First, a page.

A casino is a giant building filled with gambling games of chance and, in some cases, skill. Table games like blackjack and roulette, as well as slot machines and video poker, earn casinos billions of dollars in profits each year. Musical shows, lighted fountains and top-notch hotels help attract the crowds. But the heart of the casino is its games of chance.

Casinos also employ a number of security methods to ensure fairness and protect patrons’ assets. Several casinos have catwalks in the ceiling that allow surveillance personnel to look directly down through one-way glass on players at tables and machines. The high-tech “eye-in-the-sky” systems can be adjusted to focus on particular suspicious patrons by security workers in a separate room filled with banks of monitors. The systems are constantly monitored to discover any statistical deviation from expected values that might indicate cheating or a possible crime.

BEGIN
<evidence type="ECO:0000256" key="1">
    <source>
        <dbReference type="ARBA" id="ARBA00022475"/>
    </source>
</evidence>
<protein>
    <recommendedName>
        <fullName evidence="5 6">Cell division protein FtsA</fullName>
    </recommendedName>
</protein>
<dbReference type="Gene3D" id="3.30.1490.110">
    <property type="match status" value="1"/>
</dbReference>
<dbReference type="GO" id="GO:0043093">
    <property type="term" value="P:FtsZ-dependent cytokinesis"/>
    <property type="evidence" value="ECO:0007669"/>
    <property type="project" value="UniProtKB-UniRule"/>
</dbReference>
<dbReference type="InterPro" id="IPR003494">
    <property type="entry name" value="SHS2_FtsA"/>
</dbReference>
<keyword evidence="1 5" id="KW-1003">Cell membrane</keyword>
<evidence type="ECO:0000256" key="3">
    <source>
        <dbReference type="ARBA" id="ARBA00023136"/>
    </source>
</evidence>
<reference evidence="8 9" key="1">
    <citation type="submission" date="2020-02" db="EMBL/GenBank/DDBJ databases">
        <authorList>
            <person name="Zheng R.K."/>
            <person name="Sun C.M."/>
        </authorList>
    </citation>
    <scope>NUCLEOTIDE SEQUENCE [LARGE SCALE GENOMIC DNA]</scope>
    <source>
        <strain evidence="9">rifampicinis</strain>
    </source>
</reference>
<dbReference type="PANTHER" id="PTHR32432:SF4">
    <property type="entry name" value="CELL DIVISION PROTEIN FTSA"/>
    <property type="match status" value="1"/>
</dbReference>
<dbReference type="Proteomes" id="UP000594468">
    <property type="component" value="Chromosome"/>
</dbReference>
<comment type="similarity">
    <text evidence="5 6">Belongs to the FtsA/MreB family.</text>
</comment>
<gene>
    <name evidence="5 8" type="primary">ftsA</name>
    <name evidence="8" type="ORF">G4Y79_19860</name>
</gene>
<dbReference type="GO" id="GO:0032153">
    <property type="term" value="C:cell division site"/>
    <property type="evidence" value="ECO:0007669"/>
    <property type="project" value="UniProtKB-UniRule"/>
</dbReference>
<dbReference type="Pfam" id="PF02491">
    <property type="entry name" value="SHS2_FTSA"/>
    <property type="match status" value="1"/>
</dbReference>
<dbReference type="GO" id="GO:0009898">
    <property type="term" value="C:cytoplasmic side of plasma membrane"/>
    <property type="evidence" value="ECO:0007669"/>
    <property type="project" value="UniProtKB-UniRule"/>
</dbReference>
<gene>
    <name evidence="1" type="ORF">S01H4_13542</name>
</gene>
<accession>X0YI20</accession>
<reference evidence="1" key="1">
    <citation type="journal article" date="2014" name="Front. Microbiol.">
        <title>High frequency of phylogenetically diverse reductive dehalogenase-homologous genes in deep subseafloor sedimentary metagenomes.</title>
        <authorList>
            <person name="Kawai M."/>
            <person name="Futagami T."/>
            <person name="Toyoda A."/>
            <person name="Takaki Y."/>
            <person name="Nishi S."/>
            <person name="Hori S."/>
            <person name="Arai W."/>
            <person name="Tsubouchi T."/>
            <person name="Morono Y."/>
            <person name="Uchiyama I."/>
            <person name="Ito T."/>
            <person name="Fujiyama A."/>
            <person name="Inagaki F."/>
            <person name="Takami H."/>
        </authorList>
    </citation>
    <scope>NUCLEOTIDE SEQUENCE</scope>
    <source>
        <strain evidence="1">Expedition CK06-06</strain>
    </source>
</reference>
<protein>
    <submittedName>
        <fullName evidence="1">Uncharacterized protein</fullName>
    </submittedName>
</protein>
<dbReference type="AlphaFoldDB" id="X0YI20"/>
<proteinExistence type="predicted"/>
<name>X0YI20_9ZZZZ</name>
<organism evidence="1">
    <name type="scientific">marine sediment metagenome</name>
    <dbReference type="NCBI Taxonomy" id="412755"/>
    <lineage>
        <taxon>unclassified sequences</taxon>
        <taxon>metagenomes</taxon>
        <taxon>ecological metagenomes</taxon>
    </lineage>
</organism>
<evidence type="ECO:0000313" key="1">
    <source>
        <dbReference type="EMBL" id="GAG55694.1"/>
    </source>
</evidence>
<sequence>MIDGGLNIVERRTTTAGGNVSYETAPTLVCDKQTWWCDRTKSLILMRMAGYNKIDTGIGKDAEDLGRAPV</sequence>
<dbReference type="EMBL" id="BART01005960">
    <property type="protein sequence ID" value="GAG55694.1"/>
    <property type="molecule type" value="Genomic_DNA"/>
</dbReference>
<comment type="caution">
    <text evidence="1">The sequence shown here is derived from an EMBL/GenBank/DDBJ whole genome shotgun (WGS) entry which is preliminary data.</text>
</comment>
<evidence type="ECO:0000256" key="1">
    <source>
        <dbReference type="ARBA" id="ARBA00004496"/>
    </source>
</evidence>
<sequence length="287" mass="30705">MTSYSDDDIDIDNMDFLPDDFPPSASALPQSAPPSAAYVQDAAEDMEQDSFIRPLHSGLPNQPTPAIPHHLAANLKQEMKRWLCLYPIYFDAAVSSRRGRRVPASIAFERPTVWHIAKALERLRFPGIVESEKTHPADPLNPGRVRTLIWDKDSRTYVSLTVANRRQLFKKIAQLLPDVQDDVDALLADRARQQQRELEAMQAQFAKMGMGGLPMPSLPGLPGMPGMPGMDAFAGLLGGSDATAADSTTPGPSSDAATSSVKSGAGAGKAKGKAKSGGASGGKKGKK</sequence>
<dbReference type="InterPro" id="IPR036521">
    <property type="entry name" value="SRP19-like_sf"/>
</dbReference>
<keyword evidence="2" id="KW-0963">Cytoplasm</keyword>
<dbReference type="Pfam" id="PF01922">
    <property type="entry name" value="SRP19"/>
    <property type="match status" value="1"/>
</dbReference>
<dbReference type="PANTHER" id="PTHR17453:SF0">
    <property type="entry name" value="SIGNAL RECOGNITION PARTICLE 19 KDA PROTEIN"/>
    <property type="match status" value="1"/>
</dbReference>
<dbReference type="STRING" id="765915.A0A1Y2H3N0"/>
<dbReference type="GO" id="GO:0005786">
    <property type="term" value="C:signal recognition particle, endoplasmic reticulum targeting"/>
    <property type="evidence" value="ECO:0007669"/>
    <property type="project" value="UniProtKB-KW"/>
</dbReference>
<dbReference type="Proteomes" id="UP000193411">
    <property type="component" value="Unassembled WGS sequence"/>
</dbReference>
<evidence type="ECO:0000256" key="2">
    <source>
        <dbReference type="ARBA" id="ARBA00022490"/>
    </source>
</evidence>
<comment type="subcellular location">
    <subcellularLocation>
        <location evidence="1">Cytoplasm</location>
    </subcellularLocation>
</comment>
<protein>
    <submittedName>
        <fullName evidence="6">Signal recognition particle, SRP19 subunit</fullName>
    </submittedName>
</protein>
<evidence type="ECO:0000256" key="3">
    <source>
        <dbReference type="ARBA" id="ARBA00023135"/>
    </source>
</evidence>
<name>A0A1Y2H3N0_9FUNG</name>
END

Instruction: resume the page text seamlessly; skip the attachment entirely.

Most casino games have a built-in statistical advantage for the house, which can be as low as two percent or higher depending on the game and how bets are placed. This edge, known as the vig or rake, is what makes casinos profitable and allows them to build elaborate hotels, pyramids and towers and buy glitzy entertainment.

Some casinos reward regular visitors with free hotel rooms, meals, tickets to shows and even limo service. These comps are given out by the casino to its most loyal patrons based on the amount of money they spend playing at the slots and table games.